In 1965, just a few years after the first integrated circuits saw the light of day, a chemist by the name of Dr. Gordon Moore made an observation that would become a guiding rule for the next forty years.
His prediction, affectionately dubbed 'Moore's Law' by the press, stated that the speed and number of transistors built into the latest integrated circuits would double every eighteen months. Three years later, in 1968, Moore would go on to co-found what is now the world’s largest semiconductor manufacturer, and would have a first-hand role in ensuring that his prediction would hold.
And hold it has. Intel’s first processors in the early 1970’s consisted of just one or two thousand transistors. That increased to tens of thousands in the late seventies as Intel pushed its 8086 processor. Progress continued through the hundreds of thousands of transistors with the 80286 and 80386 families, and finally reached the million transistor mark with the 486DX and its integrated FPU. The nineties was the decade of the Pentium processor, from its 3-million transistor introduction in 1993 to the 25-million transistor Pentium III in the late nineties. Finally, the current Pentium 4 processors boast a modest 55-million transistor count.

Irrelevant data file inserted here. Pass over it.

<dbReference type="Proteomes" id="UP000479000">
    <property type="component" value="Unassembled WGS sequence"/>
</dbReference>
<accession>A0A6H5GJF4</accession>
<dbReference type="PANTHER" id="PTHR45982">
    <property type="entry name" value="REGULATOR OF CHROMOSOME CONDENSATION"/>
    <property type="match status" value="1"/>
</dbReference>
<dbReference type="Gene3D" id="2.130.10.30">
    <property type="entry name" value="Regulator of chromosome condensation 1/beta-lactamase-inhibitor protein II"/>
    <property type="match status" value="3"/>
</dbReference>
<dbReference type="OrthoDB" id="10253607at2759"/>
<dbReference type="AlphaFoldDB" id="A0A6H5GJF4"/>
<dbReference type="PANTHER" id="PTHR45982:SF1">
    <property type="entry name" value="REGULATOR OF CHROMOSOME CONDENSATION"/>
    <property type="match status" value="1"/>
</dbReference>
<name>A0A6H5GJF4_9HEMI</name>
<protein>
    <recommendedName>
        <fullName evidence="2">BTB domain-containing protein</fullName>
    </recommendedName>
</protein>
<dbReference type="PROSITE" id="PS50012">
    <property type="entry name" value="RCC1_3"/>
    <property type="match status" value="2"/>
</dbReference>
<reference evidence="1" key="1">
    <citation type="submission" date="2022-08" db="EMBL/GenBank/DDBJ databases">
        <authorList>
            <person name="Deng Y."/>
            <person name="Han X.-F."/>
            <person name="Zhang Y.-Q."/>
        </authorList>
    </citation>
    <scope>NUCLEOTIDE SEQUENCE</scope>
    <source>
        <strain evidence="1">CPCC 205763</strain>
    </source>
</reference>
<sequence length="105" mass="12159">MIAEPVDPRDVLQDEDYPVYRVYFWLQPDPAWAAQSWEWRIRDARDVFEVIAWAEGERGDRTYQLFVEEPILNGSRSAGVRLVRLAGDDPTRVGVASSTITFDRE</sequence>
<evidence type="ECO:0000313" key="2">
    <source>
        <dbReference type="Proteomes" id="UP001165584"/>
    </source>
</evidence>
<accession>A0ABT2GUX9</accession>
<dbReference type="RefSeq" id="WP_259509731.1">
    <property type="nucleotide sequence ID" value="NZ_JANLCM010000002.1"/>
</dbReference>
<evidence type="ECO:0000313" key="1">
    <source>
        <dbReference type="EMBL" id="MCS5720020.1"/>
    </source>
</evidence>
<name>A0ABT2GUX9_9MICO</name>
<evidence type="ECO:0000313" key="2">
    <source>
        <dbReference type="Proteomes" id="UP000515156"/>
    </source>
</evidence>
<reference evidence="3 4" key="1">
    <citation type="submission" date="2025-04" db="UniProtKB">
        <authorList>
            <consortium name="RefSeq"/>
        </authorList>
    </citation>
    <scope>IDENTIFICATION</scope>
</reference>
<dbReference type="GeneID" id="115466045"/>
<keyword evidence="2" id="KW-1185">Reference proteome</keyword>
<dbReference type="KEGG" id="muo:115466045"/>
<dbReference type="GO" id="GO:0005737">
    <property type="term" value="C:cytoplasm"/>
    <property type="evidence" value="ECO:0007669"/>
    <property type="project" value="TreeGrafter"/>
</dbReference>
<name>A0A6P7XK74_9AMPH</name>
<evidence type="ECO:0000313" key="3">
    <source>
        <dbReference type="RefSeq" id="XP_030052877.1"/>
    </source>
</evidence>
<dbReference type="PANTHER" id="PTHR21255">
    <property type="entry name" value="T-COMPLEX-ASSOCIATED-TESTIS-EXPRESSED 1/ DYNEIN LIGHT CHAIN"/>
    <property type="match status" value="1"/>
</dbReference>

Key to increasing transistor count, and therefore performance, is the reduction of the size of those transistors. 55 million transistors as they were in 1970 would never have worked; the circuit would have been too huge and too hot to be practical. Decreasing the size of the transistors allows them to be made cheaper, switched faster, and run cooler. Over the decades we’ve seen transistors drop from several microns down to the current 0.13 micron technology.
Today we see the introduction of Intel’s smallest mass-produced transistor at just 0.09 microns (90 nanometers). Welcome, ladies and gentlemen, to Prescott Country.
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